(Plastics Today) -- Engel and Elmet are introducing a new low-temperature silicone curing process that speeds processing time for injection molded two-component parts for medical and other applications. At the heart of the technology is a very innovative mold with integrated UV lamps and transparent plastic inserts.
"Liquid silicone can now be combined with a wide range of thermoplastics directly in injection molding," said Leopold Praher, sales chief for Elast/LIM at Engel Austria.
"In the two-shot molding, we see the combination with low-temperature plastics such as polypropylene as the biggest opportunity," Clemens Trumm, manager of the German Application Development Center at Momentive Performance Materials. Application of the technology to injection molding is brand new.
In the demonstration at last month's Symposium, polypropylene was overmolded with liquid silicone to produce wine stoppers. The irradiation time for the vulcanization of the silicone components took 20 seconds. A two-component wine stopper was molded in the LSR technology demonstration.
The new technology also has significant implications for extruded silicones.There are a few extrusion applications although this whole technology is very new for the market.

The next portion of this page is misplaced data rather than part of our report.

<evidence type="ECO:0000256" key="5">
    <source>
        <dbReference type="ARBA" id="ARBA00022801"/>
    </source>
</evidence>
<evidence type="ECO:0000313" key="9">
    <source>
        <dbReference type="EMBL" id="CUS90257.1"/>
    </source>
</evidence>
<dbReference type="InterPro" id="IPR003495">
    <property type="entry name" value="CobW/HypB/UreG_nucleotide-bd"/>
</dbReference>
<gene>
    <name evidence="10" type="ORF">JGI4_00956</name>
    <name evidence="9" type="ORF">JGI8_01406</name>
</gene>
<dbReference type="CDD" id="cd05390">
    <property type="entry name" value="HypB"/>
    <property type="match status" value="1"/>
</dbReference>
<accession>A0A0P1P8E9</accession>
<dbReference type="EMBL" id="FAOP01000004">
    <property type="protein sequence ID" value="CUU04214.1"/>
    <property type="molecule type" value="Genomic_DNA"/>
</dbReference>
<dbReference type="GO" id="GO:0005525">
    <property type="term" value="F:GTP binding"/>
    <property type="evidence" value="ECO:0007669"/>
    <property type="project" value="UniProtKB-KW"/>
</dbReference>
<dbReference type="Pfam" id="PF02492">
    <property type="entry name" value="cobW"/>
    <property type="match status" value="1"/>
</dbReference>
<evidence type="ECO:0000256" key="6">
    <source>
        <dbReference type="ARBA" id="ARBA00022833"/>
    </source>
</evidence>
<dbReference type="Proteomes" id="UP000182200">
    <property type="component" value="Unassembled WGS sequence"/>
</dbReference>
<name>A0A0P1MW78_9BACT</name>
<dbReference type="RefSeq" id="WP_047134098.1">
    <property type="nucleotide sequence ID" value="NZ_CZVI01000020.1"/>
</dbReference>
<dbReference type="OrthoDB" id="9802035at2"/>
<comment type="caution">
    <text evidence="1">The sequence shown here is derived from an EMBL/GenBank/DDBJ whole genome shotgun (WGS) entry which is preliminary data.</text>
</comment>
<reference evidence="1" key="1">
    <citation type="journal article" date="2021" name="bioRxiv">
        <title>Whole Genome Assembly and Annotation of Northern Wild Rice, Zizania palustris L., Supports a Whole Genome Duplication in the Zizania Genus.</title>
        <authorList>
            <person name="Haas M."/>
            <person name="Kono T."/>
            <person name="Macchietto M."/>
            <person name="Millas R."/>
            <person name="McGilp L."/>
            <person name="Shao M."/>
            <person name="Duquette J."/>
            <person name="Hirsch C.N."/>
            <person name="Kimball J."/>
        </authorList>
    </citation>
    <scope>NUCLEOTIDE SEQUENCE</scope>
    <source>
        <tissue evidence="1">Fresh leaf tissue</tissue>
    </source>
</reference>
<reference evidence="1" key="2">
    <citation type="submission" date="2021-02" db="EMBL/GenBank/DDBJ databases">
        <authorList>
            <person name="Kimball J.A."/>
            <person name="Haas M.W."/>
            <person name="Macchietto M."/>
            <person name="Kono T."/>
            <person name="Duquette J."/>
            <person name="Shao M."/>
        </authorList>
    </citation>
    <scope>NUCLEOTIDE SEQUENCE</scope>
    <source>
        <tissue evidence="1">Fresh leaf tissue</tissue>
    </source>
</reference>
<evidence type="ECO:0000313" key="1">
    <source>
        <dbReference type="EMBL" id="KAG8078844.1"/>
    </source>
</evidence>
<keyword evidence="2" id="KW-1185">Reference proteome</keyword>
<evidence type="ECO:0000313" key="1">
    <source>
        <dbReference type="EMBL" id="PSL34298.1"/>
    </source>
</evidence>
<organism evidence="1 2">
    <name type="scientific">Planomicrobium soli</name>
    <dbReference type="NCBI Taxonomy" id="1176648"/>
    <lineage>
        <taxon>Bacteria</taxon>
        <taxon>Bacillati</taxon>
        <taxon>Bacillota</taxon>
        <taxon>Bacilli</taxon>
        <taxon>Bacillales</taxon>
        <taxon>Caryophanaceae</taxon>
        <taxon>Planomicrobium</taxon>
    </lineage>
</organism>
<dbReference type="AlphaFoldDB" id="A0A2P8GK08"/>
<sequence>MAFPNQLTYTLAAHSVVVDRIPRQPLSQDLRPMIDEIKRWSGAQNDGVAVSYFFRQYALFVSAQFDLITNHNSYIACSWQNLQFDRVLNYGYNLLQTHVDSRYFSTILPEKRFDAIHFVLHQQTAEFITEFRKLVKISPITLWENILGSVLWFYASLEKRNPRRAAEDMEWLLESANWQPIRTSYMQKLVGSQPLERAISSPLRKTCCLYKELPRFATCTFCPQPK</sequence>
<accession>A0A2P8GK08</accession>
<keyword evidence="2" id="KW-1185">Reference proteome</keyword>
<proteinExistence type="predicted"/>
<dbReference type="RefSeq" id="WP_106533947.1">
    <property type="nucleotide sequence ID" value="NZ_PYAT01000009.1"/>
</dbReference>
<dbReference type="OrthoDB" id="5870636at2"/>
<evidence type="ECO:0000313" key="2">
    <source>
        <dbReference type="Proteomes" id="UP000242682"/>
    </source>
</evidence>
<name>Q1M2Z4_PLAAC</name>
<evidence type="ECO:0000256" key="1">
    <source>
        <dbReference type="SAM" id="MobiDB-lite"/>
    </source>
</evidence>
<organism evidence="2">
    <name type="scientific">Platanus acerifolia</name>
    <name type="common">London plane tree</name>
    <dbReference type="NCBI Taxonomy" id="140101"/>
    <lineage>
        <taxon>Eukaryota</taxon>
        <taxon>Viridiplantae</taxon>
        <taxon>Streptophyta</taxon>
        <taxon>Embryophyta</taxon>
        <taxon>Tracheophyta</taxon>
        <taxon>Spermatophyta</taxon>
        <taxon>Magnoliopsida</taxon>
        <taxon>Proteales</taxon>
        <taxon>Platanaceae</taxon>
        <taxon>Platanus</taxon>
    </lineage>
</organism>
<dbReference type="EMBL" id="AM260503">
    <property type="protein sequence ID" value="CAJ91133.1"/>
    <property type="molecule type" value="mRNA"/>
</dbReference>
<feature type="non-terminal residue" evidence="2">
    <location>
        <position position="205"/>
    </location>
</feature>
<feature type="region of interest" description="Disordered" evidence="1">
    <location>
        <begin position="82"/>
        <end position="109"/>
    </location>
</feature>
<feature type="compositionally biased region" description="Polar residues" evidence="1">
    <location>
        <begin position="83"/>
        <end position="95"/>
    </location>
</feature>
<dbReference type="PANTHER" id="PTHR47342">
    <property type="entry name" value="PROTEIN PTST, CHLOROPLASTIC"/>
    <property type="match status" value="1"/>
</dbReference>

(yourpetrochemicalnews) -- CB&I announced today that it has been awarded a contract by Enterprise Products Partners L.P. for the license and basic engineering of a propane dehydrogenation unit to be located on the Texas Gulf Coast. The unit will use the Catofin propane dehydrogenation process from Lummus Technology that employs Sud-Chemie’s latest Catofin catalyst to produce 1.65 billion pounds (approximately 750,000 metric tons) per year of polymer grade propylene.
"We are pleased to be able to provide this cost-effective and reliable route to on-purpose propylene to meet the current worldwide shortage."
"This project is an example of the rebirth of the U.S. petrochemical industry due to the abundance of propane feedstock attributed to the growth in natural gas liquids as a result of shale gas production,” said Philip K. Asherman, President and CEO. "We are pleased to be able to provide this cost-effective and reliable route to on-purpose propylene to meet the current worldwide shortage."
Propylene is a building block used to produce a variety of products including polypropylene, a plastic used for household goods.
(Recycling Today) -- Demand for polyethylene terephthalate (PET) bottles and recycled PET (RPET) continues to outpace supply. With additional RPET production capacity coming online recently and announcements of future expansions on the part of companies such as US Fibers and Perpetual Recycling Solutions, demand is likely to continue exceeding supply, which will affect pricing for RPET and PET bales.
“The demand for bottles to recycle and RPET continues to grow in the market as more manufacturers and products continue to look for opportunities to create and promote sustainability and a green story regarding their product offerings,” Turner Plunkett, president of the board of directors at Clear Path Recycling LLC, Fayetteville, N.C., says.
Clear Path is a joint venture between Shaw Industries Group Inc. and DAK Americas LLC created to recycle post-consumer PET bottles to produce RPET flake. Shaw Industries is a carpet manufacturer and floor covering provider, while DAK Americas produces polyester staple fiber PET resin.
While PET containers continue to grow in terms of market share, the recovery rate for this material has been holding fairly steady.